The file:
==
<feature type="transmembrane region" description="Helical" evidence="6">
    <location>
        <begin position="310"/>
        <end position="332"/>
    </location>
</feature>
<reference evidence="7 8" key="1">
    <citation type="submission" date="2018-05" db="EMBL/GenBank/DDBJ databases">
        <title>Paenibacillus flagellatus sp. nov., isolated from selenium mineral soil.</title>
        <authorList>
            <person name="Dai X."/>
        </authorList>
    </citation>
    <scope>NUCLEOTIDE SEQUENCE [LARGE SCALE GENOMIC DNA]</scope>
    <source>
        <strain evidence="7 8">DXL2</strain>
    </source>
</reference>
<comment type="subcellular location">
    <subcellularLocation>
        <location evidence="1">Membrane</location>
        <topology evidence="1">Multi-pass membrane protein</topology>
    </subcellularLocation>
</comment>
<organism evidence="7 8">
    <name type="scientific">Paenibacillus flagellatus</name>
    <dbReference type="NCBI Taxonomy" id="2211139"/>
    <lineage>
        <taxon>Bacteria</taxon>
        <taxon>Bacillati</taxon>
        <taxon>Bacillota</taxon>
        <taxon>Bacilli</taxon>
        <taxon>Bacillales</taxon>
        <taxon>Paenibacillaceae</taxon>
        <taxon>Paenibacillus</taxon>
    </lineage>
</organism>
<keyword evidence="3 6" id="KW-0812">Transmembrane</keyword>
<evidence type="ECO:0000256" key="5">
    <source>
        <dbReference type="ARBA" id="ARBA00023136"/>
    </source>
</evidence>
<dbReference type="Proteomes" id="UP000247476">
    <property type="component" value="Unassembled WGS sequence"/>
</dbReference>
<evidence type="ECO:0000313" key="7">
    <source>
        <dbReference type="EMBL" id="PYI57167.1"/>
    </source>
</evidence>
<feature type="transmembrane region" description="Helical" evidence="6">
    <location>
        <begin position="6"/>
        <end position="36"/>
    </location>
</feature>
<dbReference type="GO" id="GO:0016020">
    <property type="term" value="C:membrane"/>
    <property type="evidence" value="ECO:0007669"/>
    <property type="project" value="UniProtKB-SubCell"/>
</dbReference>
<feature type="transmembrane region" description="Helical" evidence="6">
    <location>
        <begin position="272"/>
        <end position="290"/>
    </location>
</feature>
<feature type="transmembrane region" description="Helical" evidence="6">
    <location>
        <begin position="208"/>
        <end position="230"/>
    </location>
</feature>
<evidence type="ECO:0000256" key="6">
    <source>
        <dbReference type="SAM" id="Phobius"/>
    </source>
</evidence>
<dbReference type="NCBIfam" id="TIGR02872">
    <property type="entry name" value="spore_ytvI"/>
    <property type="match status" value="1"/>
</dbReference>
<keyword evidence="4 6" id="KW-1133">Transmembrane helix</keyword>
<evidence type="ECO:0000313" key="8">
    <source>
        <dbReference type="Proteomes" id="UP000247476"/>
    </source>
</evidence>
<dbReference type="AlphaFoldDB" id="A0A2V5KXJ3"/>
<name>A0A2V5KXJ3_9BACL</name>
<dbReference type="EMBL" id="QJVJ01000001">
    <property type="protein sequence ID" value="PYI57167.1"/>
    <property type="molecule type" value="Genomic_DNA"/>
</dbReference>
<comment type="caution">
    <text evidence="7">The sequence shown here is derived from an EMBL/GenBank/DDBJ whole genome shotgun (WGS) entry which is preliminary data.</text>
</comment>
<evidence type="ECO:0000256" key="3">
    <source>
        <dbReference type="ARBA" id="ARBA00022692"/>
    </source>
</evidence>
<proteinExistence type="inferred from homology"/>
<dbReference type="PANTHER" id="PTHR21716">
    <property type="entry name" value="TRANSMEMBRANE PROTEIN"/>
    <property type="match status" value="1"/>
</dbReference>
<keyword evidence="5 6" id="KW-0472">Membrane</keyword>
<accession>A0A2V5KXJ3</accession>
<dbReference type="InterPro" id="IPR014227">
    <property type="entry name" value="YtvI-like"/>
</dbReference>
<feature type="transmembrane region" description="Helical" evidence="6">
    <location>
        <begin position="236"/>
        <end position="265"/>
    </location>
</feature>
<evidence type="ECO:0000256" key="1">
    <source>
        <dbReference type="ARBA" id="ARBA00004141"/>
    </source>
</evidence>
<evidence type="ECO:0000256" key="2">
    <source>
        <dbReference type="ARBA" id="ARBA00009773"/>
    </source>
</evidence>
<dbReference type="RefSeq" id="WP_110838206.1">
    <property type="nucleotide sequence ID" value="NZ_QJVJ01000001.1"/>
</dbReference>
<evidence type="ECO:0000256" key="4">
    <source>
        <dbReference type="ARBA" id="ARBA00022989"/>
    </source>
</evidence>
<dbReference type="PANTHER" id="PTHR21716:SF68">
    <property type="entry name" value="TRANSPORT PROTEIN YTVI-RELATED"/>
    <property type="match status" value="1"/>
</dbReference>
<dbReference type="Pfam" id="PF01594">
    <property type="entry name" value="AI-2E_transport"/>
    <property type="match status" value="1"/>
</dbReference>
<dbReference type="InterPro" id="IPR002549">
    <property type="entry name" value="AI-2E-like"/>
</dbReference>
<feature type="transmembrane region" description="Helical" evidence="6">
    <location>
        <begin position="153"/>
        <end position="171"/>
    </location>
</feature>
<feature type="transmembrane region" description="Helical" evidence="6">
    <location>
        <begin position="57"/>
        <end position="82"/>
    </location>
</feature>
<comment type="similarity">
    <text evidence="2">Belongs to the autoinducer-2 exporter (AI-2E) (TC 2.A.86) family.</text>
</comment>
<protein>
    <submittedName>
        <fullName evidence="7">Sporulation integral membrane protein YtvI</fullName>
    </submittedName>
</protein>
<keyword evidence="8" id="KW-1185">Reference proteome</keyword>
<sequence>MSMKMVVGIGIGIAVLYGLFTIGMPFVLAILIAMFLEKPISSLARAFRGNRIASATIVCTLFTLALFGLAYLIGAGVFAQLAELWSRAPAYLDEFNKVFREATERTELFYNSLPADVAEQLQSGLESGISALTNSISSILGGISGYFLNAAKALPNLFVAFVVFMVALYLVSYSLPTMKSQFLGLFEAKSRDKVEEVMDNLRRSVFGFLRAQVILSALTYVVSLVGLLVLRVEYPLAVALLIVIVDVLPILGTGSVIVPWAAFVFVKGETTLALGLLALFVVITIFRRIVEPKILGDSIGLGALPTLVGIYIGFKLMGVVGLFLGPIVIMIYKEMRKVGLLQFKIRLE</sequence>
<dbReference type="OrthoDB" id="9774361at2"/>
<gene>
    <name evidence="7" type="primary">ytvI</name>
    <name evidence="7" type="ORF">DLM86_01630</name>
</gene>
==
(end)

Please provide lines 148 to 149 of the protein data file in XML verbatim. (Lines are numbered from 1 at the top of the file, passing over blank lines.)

</dbReference>
<feature type="transmembrane region" description="Helical" evidence="6">